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A question on why some UK engineering projects take so long

I don’t want to use these hallowed pages as a forum to moan about the odd personal gripe, but I think I can find an excuse as there is a larger point. What am talking about? I am talking about the fact that at my local London Tube (underground for you non-Brits) station, the down-escalator has been taken out of service for almost nine months. It is in Pimlico, and serves the Victoria line, one of the deeper of the stations in the capital. Result: I, along with everyone else, have to walk down a long flight of stairs, which was a bit of a problem recently after I suffered a painful foot injury (now mercifully healed). It also meant that it is impossible sometimes to use that station if you have heavy luggage. A disabled person would have to go to another station, which is hardly a great advertisement for public transport.

The explanation given for why it has taken this time to service and replace an escalator seems to be something like this: spare parts for these things are incredibly rare and specialised and take months to make. I can even remember once reading several years ago about how the Tube engineers were trying to find spare parts on Ebay. Now, a thought occurs: surely, in this era of computer-aided design, or CAD, and just-in-time stock inventory systems, it should be possible for an engineer, supplied with the correct measurements, to fabricate whatever spare parts he or she needs to fit into something like an escalator, or for that matter, an aircraft engine. And yet this does not appear to be the case.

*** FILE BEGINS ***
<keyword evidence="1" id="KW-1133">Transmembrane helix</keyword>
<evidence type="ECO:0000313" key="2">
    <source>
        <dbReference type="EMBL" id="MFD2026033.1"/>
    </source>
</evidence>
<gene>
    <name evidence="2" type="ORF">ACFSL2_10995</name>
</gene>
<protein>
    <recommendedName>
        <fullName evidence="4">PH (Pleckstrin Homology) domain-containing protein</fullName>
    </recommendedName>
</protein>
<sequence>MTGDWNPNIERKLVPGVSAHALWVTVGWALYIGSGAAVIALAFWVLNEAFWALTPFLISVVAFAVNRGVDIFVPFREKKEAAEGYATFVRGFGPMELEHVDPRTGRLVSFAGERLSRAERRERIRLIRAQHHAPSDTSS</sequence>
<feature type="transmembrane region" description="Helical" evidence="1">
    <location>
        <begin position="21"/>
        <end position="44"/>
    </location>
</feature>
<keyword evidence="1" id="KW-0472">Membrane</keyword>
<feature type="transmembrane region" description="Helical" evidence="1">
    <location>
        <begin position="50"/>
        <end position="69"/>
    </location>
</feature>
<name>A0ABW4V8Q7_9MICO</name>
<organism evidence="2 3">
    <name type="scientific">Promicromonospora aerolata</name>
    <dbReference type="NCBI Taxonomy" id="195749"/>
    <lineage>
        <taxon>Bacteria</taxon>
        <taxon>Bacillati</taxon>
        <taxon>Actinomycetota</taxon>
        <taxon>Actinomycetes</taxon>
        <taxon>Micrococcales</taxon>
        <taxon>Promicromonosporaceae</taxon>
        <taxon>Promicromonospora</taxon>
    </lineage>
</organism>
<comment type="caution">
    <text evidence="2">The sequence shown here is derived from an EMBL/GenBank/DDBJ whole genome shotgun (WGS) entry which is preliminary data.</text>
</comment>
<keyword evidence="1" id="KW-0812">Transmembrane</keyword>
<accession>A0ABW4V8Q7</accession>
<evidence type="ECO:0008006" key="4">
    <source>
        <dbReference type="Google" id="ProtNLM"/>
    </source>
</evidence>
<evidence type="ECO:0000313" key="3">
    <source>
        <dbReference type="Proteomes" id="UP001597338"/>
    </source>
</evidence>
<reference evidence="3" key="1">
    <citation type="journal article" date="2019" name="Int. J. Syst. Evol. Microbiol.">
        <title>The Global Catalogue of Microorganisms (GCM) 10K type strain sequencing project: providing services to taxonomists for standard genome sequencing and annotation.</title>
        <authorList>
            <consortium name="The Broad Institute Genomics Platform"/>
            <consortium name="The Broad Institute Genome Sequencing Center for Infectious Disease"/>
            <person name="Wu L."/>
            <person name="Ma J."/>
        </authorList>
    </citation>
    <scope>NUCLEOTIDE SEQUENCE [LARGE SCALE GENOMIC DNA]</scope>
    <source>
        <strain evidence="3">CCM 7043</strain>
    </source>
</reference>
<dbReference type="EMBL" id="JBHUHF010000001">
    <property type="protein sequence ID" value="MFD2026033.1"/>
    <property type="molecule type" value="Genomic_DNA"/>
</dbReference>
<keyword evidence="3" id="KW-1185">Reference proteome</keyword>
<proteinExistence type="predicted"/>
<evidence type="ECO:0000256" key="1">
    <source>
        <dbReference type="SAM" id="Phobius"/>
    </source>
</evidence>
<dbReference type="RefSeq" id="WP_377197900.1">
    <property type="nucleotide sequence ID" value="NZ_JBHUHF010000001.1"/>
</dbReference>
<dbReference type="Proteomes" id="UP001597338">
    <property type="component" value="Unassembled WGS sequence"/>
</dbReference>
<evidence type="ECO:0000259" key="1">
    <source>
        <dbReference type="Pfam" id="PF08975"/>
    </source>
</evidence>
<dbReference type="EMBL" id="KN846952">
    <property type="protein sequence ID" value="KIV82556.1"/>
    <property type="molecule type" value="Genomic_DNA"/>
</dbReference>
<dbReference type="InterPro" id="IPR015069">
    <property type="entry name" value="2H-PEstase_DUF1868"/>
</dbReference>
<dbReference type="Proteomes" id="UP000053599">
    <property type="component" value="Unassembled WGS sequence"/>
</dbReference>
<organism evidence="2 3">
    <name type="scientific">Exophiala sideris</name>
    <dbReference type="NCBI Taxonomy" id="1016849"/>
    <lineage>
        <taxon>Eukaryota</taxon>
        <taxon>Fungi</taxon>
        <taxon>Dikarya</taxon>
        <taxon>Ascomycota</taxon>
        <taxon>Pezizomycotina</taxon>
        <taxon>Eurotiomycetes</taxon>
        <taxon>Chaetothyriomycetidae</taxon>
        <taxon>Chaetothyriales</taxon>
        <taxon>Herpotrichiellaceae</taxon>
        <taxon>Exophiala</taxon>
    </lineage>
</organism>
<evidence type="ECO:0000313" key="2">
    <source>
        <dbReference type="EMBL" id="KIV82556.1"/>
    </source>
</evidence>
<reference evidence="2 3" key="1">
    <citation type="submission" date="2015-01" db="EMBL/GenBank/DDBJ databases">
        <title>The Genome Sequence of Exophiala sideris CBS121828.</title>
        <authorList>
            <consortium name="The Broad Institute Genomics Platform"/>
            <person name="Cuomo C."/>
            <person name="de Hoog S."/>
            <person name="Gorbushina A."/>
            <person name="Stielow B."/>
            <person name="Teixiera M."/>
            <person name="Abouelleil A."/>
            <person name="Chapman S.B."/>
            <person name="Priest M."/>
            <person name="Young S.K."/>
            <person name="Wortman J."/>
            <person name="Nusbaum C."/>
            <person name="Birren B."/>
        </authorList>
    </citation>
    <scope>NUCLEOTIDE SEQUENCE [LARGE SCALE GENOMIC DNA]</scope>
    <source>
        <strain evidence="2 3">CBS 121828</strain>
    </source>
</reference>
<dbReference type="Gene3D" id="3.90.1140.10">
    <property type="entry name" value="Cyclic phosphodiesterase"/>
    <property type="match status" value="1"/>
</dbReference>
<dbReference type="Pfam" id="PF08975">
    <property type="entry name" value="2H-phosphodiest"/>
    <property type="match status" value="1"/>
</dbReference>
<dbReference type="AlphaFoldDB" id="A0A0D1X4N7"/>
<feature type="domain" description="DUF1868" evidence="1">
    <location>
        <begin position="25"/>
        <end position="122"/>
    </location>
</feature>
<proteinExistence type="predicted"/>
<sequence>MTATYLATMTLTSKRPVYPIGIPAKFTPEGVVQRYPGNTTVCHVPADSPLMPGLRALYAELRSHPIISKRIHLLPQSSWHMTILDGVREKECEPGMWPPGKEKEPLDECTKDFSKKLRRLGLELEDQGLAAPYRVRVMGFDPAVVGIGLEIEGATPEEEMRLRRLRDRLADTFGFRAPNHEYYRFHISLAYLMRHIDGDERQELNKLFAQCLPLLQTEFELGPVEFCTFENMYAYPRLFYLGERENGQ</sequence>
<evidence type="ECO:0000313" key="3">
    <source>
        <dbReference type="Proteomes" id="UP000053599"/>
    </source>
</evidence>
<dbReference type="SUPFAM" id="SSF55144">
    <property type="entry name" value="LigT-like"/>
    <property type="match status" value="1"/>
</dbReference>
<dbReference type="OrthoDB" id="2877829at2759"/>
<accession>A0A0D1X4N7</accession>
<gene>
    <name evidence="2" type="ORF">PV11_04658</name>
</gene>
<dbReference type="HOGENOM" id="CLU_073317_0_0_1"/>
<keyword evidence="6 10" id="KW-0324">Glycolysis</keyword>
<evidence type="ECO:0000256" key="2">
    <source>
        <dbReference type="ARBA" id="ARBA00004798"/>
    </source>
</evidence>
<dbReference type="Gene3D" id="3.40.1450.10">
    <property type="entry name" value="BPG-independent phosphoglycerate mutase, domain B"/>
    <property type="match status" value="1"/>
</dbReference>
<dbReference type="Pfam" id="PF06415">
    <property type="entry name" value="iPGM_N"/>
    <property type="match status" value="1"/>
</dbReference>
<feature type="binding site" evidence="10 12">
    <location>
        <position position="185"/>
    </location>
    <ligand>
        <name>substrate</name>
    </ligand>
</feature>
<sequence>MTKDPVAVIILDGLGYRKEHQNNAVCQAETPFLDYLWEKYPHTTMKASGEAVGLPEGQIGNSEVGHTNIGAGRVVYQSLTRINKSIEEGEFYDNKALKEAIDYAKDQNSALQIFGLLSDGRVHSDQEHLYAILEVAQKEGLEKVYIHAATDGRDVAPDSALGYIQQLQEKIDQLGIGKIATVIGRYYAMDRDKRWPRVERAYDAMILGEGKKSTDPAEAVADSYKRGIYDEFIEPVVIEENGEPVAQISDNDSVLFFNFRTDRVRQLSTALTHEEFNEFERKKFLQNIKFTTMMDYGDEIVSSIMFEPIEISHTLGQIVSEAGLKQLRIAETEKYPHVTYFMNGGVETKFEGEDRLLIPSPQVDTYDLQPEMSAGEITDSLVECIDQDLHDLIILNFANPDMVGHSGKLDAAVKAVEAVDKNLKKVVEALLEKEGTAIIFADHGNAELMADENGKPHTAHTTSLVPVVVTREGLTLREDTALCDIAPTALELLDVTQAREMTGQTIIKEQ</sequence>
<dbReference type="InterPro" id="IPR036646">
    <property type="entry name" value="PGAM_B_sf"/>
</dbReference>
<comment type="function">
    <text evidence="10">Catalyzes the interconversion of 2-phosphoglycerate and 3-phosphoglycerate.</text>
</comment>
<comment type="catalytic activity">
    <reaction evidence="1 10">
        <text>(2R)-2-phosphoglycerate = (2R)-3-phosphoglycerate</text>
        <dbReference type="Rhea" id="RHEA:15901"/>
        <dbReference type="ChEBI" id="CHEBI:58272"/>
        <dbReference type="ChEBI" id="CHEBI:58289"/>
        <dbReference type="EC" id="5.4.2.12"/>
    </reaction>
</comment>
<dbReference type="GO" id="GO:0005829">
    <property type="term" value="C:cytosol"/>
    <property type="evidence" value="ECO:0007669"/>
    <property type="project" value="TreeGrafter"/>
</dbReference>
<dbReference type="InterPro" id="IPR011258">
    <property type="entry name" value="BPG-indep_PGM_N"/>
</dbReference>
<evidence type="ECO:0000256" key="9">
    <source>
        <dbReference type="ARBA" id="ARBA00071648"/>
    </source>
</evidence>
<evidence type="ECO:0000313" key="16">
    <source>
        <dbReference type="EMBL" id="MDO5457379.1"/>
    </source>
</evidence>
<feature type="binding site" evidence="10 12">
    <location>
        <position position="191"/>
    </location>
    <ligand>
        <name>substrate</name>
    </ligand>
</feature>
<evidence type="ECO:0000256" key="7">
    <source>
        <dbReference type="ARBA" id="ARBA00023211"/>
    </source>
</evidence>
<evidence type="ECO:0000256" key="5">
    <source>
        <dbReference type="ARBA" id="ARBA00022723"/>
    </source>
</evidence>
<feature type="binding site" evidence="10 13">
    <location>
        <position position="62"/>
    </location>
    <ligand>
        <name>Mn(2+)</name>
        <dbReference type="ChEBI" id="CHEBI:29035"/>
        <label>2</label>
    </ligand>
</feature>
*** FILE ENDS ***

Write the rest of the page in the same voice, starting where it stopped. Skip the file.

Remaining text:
Of course, another explanation is that the building contractors who work on the Tube, while they may contain some excellent staff, contain an awful lot of leeches who are happy to pocket the contract money and then spin out their contracts for as long as possible. So it may be that the procurement process is woefully inefficient. Even so, our forefathers who built much of Britain’s industrial landscape would regard such delays with contempt. I bet this guy would not have been very happy.

39 comments to A question on why some UK engineering projects take so long

  • 1327

    I’m afraid I have no experience with escalators but in my job do I have to maintain elderly (1990’s era) semiconductor clean room equipment and in the past electron microscopes from the 1980’s. With the electron microscopes circuits would go faulty in a big way. So a transistor would get so hot it would burn a big hole in the circuit board. The manufacturer doesn’t want to know so you have 2 choices. Design and build a modern replacement or buy a 2nd hand spare. We tried the first option a few times but the time involved in having someone (usually me) work out how this circuit interacts with the other circuits then design an exact drop in replacement was amazing. Far cheaper to get the company credit card and go on an ebay buying spree.